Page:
Flight instructor dies in Florida crash - WALB.com, South Georgia News, Weather, Sports

Flight instructor dies in Florida crash

November 3, 2006

Albany -- A young flight instructor, a native of Albany was killed Wednesday, when his plane crashed in Daytona Beach, Florida.

Daniel Monroe, nicknamed Chopper, was only 25. His family says he lived life to the fullest.  

From early childhood, Chopper Monroe knew just what he wanted to do. He wanted to touch the clouds.   "It's very rare that people get to attain their dreams in their lifetime." But Chopper did, and once he touched those clouds, his mother Katherine says, he didn't want to come back down.   His mother says, "He lived for it. That's what he lived for."

Lived to fly planes, and that's what he would die doing.   "The mechanic called and he just said, 'sit down.' I don't know why they say that. And so I sat down, and he said that Chopper was in a plane crash."

But even then she didn't grasp what he meant. "I didn't expect him to say, 'he didn't make it.' It didn't register. I didn't, I couldn't get it."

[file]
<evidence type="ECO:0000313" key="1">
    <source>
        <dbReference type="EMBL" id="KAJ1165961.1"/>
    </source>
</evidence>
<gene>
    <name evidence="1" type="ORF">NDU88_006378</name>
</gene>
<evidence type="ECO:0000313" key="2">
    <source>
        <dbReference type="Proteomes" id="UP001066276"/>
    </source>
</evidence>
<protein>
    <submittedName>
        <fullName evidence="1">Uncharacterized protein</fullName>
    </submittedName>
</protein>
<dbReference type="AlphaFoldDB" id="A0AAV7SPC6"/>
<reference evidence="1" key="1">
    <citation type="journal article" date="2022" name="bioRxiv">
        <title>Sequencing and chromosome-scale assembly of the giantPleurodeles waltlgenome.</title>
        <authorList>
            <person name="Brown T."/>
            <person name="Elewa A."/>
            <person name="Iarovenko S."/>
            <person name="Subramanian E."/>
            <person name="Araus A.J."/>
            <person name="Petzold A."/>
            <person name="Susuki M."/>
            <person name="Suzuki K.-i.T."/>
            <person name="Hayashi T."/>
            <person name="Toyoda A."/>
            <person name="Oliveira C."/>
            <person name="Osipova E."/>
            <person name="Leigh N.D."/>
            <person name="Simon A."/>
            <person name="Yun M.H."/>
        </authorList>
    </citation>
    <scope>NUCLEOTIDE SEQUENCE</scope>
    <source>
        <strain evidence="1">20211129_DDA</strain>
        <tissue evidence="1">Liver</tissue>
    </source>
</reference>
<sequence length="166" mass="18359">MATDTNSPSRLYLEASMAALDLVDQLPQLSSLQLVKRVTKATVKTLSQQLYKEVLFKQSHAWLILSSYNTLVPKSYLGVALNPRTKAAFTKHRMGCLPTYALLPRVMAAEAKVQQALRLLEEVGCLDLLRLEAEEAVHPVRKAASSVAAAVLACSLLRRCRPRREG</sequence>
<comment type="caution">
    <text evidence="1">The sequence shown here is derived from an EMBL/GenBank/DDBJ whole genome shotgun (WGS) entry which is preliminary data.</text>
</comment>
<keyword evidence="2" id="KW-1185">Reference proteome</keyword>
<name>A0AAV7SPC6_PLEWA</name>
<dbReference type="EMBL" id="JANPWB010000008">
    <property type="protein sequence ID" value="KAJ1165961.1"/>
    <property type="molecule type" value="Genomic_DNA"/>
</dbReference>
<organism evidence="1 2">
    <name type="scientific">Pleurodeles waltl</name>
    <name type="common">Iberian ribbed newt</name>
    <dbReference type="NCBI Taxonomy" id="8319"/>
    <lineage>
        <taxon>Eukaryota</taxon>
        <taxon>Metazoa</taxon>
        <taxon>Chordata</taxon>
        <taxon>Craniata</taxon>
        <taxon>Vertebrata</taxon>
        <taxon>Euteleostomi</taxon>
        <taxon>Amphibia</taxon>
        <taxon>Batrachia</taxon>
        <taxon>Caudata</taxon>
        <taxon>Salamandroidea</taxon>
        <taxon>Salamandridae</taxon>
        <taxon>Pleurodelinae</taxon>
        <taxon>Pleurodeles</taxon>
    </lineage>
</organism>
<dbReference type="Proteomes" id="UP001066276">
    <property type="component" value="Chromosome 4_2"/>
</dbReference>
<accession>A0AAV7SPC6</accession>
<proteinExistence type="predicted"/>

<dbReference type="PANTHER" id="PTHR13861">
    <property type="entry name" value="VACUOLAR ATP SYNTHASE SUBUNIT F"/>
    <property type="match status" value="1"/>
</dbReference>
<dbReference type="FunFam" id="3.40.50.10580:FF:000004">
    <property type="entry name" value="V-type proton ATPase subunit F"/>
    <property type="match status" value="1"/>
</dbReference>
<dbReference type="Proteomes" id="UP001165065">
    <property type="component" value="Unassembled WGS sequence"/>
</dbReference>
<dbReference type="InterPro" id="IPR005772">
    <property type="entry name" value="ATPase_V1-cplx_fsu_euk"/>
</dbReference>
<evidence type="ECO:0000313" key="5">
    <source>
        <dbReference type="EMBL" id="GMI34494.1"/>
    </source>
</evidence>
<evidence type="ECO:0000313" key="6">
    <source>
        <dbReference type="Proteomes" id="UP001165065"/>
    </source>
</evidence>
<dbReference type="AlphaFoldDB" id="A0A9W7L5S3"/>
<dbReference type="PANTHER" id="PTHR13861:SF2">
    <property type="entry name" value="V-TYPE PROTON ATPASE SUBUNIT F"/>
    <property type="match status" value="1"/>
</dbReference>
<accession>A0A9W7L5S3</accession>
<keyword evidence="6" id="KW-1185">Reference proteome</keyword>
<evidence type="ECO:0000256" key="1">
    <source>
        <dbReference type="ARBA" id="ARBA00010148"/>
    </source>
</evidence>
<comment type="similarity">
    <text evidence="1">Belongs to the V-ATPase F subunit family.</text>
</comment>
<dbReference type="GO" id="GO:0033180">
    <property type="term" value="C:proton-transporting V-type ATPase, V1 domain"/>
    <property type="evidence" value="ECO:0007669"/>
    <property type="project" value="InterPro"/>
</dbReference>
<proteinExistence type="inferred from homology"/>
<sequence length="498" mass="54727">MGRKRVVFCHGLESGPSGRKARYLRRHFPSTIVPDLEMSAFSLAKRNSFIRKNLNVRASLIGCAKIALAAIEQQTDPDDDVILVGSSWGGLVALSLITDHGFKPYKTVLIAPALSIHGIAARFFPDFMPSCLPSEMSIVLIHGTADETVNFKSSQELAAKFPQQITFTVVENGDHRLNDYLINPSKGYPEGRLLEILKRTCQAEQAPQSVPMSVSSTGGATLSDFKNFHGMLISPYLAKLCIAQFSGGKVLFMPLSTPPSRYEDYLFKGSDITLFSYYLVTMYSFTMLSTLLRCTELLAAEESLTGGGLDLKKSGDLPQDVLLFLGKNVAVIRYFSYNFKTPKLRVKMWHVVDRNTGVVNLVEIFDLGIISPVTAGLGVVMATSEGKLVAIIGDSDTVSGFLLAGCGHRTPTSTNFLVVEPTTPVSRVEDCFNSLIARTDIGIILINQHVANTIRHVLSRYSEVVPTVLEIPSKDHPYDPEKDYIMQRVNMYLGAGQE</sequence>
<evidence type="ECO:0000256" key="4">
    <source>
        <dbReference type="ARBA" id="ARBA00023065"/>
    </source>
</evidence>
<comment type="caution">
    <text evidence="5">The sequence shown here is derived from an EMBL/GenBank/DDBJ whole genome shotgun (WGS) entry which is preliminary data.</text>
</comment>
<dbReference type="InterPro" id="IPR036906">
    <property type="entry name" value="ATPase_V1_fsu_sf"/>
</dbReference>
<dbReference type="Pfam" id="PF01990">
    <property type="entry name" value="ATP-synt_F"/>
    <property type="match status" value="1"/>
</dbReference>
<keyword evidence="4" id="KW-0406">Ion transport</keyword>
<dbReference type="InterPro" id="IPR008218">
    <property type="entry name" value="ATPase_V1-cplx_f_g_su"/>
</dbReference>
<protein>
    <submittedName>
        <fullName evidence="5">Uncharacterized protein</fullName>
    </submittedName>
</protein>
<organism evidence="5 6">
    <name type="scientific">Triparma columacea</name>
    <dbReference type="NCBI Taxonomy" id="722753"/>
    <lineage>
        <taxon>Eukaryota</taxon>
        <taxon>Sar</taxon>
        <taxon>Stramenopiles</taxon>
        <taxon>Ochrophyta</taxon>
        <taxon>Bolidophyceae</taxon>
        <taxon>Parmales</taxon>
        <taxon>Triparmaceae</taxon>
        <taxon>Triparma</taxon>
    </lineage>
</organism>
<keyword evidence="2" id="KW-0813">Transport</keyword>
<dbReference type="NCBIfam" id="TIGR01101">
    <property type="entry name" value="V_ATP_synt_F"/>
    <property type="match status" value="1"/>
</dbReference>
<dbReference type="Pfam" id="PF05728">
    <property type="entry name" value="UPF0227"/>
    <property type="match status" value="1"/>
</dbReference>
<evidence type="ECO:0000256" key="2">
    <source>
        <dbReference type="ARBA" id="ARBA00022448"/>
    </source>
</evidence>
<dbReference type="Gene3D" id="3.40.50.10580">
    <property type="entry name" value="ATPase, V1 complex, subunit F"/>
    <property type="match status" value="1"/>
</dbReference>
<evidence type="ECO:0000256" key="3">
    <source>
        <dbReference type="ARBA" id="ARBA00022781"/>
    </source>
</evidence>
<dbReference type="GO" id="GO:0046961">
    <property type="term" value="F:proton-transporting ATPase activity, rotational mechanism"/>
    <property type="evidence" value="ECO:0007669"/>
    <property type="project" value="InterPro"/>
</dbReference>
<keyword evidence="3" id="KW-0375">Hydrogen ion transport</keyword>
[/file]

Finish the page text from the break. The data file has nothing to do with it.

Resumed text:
After all, this was her son. Chopper was invincible. He knew it, she believed it.   "I never thought he could die. I just didn't think it. I, didn't think it."

Chopper was a flight instructor, and had a student on board when something went very wrong Wednesday morning.  "The witnesses said that they heard an engine turn off."

An emergency landing was attempted, but they couldn't make it to the nearby air strip. Chopper died instantly, his student, 37-year old Daniel Richman of Canada, died a short time later.

Even though Chopper was only 25, his brother Ricky says he was able to achieve more than most people can ever imagine. "In today's world, sometimes it seems like dreams don't come true anymore, but my brother was living his dream."

A dream that took him to the clouds. Clouds he didn't want to come down from and where he'll now live, forever.

At the time of the crash, Chopper Monroe was flying a twin-engine Beech Duchess. They were trying to land at the Spruce Creek Fly-in, a private airstrip near Port Orange, Florida.

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